Patients receiving care from Norfolk and Suffolk NHS Foundation Trust (NSFT) are being given the chance to get more active during their admission as part of a new pilot project designed to boost health and wellbeing.
Staff at the Woodlands Unit, which is on the Ipswich Hospital site, have teamed up with local charity ActivLives to offer inpatients on the Willow and Avocet Wards the chance to try their hands at fun, inclusive activities such as bowls, boccia and table tennis.
Called ‘Beyond Admission’, the initiative aims to motivate people to get more active while also helping them connect with others. During the weekly sessions, instructors also signpost service users to local community groups, which they can access after their admission to reduce social isolation and loneliness.
Feedback so far has been excellent, with service users saying: “It cheered me up. It was motivating and helped with concentration. It’s nice to be part of a team and the sessions brought everyone together. It’s a great way to spend an afternoon.”
Their views have been echoed by staff, who noticed that service users felt more engaged and settled following the sessions, while their mood also improved.
They added: “This is a brilliant activity to get service users and staff to communicate and work together. The sessions are thoroughly inclusive and safe and good for building staff and service user relations.”
Tara Brown, Matron at Woodlands, said: “We are delighted that we have been given the chance to work with ActivLives on this exciting initiative. The activities the instructors have brought onto the wards are fun, accessible and easy for people to learn, and can be played standing or seated so are truly inclusive for all of our service users.
“We hope that the project will help our service users to stay active and engaged during their admission. It also aims to make it easier for them to transition back into the community after their discharge by linking them with local groups so they can continue to take part in activities and build social networks.”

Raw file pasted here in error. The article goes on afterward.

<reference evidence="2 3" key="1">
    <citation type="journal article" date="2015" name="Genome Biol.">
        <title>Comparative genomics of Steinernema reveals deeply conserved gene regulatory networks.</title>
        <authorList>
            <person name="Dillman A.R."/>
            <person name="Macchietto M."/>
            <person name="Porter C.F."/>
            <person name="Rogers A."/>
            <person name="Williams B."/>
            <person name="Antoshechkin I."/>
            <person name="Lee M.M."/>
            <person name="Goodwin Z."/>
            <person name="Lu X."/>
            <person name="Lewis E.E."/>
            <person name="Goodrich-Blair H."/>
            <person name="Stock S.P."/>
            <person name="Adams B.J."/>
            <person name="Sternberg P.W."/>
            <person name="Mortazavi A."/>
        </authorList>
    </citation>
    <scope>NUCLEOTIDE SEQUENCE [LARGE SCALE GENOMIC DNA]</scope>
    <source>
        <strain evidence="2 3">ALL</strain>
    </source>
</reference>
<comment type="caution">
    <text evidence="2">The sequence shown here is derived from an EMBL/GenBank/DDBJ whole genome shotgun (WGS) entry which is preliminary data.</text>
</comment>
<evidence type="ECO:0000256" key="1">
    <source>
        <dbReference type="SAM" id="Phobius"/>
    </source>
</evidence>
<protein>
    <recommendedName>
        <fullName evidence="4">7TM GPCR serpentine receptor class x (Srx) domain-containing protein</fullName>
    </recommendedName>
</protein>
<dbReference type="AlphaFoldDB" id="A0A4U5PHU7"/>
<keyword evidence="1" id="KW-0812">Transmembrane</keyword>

The sessions have been funded by a grant from NHS Ipswich and East Suffolk Clinical Commissioning Group (CCG). They began in February and will run until November, with the programme taking a short break over the summer.
ActivLives and NSFT are now bidding for further funding to expand the project by offering a wider range of activities at Woodlands and adding gardening to the existing sports programme, while also developing stronger links with community services after discharge.
Julie Stokes, Chief Executive of ActivLives, said: “We are absolutely delighted that the Beyond Admission project seems to be having such a positive impact upon service users at Woodlands. The indications from the first 60 hours of delivery are that there is real potential for this form of in-reach, adapted activity to engage both service users and staff. This is a totally new approach for ActivLives to reach people who find it difficult to access community services and it’s an excellent way for health and a local charity to develop partnership working.”
Richard Watson, Deputy Chief Executive at NHS Ipswich and East Suffolk CCG, said: “This Beyond Admission project is an excellent example of how the NHS is working in partnership with local charities and voluntary groups to deliver real change and have a positive effective on people’s lives.
“It is well known that exercise and activity give our wellbeing a boost, and funding this initiative will further strengthen mental health provision and give people an even greater chance of making a good recovery.”
For more information about ActivLives, visit: activlives.org.uk/activlives/